Is changing locks to keep other siblings out legal?

UPDATED: Sep 30, 2022

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Is changing locks to keep other siblings out legal?

My children’s father passed away a week ago. Their half brother, whom the father hadn’t spoke to in 6 years and wanted nothing to do with, has now changed the locks on the home and filed for

executor of estate. Does he have the right to do this? My son lived in the home with his father.

Asked on July 9, 2016 under Estate Planning, Indiana


SJZ, Member, New York Bar / FreeAdvice Contributing Attorney

Answered 6 years ago | Contributor

IF he becomes the executor or administrator of the estate, THEN he can change the locks IF doing so is in the best interest of the heirs and beneficiaries: the executor or other court-appointed administrator *must* act in the interest of those who will inherit, whether under a will or under intestate success (who gets what, if there is no will). The executor or administrator cannot act in his own interest, and one beneficiary taking advantage for himself is also illegal; the way to respond to this is to bring a legal action in chancery, probate, or surrogate's court (call the court clerk; they can direct you to the approopriate court to file in, in your county) seeking a court order laying out how the property must be dealt with.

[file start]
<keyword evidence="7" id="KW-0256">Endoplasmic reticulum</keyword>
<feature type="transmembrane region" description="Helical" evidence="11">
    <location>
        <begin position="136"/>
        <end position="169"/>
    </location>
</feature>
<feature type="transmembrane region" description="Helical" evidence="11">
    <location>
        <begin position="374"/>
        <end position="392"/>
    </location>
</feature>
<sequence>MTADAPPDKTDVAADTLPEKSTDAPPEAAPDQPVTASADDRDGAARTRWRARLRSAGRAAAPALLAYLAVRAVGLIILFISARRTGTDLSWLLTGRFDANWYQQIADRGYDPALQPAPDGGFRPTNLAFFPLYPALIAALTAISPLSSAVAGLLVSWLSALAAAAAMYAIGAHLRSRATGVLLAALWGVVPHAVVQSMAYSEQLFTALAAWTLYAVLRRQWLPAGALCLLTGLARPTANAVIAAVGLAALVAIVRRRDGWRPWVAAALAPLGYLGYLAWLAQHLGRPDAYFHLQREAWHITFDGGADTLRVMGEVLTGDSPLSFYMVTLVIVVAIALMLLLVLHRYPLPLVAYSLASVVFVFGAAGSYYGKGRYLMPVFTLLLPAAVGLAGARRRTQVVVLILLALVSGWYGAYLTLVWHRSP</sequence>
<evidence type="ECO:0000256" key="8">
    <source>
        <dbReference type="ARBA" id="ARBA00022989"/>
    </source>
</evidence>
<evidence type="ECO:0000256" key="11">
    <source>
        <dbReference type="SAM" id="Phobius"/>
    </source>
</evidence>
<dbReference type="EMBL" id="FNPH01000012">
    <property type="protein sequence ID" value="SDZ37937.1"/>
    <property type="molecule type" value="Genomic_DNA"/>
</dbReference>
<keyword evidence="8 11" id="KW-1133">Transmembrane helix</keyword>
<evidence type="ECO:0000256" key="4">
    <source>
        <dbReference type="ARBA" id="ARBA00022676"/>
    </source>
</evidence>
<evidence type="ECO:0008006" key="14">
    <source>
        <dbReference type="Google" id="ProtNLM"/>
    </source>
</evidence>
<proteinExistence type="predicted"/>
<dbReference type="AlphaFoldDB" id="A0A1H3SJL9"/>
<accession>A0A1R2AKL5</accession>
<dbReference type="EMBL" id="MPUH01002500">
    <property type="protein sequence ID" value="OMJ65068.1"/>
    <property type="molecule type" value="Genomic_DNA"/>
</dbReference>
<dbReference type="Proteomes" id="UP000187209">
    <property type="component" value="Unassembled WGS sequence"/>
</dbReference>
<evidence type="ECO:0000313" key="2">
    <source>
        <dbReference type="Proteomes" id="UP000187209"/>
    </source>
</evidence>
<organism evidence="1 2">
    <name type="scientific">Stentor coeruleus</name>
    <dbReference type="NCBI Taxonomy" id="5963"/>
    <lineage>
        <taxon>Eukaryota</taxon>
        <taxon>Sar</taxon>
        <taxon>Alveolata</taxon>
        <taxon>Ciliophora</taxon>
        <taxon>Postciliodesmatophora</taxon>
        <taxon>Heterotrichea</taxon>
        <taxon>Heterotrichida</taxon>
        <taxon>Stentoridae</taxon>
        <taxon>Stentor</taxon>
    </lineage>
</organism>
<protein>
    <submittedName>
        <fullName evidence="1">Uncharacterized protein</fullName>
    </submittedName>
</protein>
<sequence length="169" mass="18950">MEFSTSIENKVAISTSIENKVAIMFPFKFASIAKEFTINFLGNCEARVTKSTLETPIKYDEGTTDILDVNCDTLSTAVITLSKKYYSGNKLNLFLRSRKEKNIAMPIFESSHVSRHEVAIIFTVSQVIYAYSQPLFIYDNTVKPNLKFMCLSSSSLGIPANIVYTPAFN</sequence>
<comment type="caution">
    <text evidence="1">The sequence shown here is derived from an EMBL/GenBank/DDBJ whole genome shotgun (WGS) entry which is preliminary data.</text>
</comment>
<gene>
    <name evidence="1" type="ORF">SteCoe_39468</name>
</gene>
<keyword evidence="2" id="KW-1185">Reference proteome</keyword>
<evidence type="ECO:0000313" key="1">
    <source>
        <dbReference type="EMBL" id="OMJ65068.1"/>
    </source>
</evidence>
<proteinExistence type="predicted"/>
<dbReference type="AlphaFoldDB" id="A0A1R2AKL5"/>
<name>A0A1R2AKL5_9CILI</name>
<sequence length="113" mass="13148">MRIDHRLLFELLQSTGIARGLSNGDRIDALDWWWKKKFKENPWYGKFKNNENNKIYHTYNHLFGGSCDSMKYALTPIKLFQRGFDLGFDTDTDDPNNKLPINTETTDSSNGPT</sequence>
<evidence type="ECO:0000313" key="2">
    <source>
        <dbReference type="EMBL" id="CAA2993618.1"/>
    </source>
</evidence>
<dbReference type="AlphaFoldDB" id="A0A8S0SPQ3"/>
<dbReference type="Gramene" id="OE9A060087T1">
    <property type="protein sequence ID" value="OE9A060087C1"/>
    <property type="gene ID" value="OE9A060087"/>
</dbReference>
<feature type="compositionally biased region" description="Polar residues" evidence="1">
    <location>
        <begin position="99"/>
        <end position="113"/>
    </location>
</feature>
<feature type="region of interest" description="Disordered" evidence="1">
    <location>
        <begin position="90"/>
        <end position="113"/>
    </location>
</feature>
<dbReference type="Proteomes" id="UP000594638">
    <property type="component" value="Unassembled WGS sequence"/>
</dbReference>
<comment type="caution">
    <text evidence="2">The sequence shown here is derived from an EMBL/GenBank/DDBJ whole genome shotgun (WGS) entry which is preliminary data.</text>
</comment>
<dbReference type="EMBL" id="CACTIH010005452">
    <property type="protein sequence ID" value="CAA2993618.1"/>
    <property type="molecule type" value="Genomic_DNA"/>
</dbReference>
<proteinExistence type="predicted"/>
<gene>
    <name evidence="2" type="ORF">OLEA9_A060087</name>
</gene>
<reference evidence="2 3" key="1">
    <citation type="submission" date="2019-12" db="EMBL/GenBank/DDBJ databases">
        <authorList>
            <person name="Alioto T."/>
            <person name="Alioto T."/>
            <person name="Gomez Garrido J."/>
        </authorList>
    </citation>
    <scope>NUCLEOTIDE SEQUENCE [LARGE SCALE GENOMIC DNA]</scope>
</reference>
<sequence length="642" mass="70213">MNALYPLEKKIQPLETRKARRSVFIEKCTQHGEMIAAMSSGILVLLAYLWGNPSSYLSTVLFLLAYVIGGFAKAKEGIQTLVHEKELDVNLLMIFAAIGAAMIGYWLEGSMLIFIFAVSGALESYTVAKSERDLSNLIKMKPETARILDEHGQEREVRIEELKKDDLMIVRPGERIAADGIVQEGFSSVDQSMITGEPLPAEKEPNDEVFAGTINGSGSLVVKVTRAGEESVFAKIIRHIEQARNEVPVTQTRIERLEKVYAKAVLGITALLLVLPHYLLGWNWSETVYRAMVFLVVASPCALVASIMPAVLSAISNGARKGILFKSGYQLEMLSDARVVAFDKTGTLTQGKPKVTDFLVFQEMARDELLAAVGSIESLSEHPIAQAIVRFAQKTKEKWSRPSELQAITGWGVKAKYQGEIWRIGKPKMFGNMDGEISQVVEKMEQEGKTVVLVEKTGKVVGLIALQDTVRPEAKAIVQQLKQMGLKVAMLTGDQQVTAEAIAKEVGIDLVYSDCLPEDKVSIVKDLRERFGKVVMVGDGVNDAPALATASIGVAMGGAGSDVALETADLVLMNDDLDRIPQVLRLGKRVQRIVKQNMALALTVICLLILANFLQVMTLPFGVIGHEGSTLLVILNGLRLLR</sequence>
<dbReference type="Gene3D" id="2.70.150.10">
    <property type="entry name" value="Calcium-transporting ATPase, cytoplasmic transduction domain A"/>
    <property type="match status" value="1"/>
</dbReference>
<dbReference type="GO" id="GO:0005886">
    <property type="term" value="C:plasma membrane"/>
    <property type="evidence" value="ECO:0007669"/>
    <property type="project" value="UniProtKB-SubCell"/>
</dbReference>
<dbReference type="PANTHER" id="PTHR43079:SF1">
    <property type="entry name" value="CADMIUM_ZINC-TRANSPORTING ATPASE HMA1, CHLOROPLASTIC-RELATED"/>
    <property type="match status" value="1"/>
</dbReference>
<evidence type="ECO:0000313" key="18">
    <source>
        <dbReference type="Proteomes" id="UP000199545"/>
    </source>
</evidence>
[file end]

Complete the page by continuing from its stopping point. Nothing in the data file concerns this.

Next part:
IMPORTANT NOTICE: The Answer(s) provided above are for general information only. The attorney providing the answer was not serving as the attorney for the person submitting the question or in any attorney-client relationship with such person. Laws may vary from state to state, and sometimes change. Tiny variations in the facts, or a fact not set forth in a question, often can change a legal outcome or an attorney's conclusion. Although has verified the attorney was admitted to practice law in at least one jurisdiction, he or she may not be authorized to practice law in the jurisdiction referred to in the question, nor is he or she necessarily experienced in the area of the law involved. Unlike the information in the Answer(s) above, upon which you should NOT rely, for personal advice you can rely upon we suggest you retain an attorney to represent you.

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